It is the wrath of the lamb, the wrath of redeeming love. As such the very wrath of God is a sign of hope, not of utter destruction. . . . Judgment and wrath mean that far from casting us off, God comes within the existence and relation between the creator and the creature, and negates the contradiction we have introduced into it by and in our sin. God’s wrath means that God declares in no uncertain terms that what he has made he still affirms as his own good handiwork and will not cast it off into nothingness. Wrath means that God asserts himself against us as holy and loving creator in the midst of our sin and perversity and alienation. God’s wrath is God’s judgment of sin, but it is a judgment in which God asserts that he is the God of the sinner and that the sinner is God’s creature: it is a wrath which asserts God’s ownership of the creature and asserts the binding of the creature to the holy and loving God. . . . It must take the form of judgment over against sin, but a reaffirmation that the creature belongs to God and that he refuses to cease to be its God and therefore refuses to let it go. God’s very wrath tells us that we are children of God. It is the rejection of evil, of our evil by the very love that God himself eternally is.

[God's wrath: T.F. Torrance, Incarnation]

Posted by Jeff on 10.23.2011

§

Everything in Christianity is some kind of anticipation of something that is to be at the end of the world.

[eschatology: John Wesley, Sermon 141, "On the Holy Spirit"]

Posted by Jeff on 10.03.2011

§

While humanity does not deserve to know them, those who judge by outward appearance alone would believe them to be very ordinary persons, though God takes great pleasure in them.

[Outward appearance: Madam Guyon, The Song of Songs of Solomon]

Posted by Jeff on 09.27.2011

§

It is festival, therefore, the whole time in which we live. For though he [Paul] said, “Let us keep the feast,” not with a view to the presence of the Passover or of Pentecost, did he say it; but as pointing out that the whole of time is a festival unto Christians, the cause of the excellency of the good things which have been given. For what hath not come to pass that is good? The Son of God was made man for thee; He freed thee from death; and called thee to a kingdom. Thou therefore who hast obtained and art obtaining such things, how can it be less than thy duty to “keep the feast” all thy life?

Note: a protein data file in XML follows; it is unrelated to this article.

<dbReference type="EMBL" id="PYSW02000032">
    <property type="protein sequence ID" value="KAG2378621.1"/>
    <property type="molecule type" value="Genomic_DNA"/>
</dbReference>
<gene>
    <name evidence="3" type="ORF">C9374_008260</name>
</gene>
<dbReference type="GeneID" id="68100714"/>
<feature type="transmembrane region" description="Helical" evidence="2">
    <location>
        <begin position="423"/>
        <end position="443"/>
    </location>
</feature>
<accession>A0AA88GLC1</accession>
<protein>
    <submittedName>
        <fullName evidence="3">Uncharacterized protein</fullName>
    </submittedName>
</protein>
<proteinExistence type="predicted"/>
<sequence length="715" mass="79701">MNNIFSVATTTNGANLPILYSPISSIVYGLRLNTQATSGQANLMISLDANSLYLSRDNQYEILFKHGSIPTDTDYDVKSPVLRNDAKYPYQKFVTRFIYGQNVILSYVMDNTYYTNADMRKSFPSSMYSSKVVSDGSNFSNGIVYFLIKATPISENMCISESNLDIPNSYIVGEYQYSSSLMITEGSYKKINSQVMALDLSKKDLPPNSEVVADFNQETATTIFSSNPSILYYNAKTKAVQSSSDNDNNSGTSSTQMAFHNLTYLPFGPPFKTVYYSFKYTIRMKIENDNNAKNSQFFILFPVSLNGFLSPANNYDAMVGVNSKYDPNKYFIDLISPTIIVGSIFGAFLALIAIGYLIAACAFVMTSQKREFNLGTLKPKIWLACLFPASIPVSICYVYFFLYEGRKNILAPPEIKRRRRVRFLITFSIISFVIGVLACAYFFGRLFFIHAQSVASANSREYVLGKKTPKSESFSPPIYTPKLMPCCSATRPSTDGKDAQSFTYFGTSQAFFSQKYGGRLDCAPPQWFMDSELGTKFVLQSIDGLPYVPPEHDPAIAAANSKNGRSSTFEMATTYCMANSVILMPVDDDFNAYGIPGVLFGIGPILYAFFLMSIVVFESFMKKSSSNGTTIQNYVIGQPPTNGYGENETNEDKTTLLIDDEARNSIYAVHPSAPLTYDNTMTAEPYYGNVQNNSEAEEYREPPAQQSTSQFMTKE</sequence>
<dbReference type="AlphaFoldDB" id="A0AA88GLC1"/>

[festivals: John Chrysostom, Homilies on First Corinthians]

Posted by Jeff on 09.14.2011

§

The Christmas festival is not primarily a historical commemoration of the birth at Bethlehem but the celebration of God’s eschatological self-disclosure in the Christ-event.

[Christmas: Reginald H. Fuller, Preaching the Lectionary]

Posted by Jeff on 09.14.2011

§

Luther transformed the vision of the Christian life from a religion and piety centered on ritual performance of sacramental actions that supposedly provides grace to enable fulfillment of God’s commands—to practice and piety that depends on the proclamation of God’s Word and its reception through trust in God’s promise.

[Reformation: Robert Kolb, Luther and the Stories of God]

Posted by Jeff on 08.25.2011

§

Truly you cannot read too much in Scripture, and what you read, you cannot read too well, and what you read well, you cannot understand too well; what you understand well, you cannot teach too well; and what you teach well, you cannot live too well.

[Christian life: Martin Luther, ]

Posted by Jeff on 08.25.2011

§

It is true that he gives all things; he sustains and preserves everyone. But if you do not want to use what you are able to put to use, that is tempting God. It is his will that you put to use what you have at hand, that which he has given you and placed at your disposal, not that you close your mouth and let his creation go. He has given it to you. He will not perform a miracle for you when it is not necessary.

[God's action and human action: Martin Luther, Sermon on Gen 6, 1523]

Posted by Jeff on 08.24.2011

§

  • 1
  • 2
  •  Per page: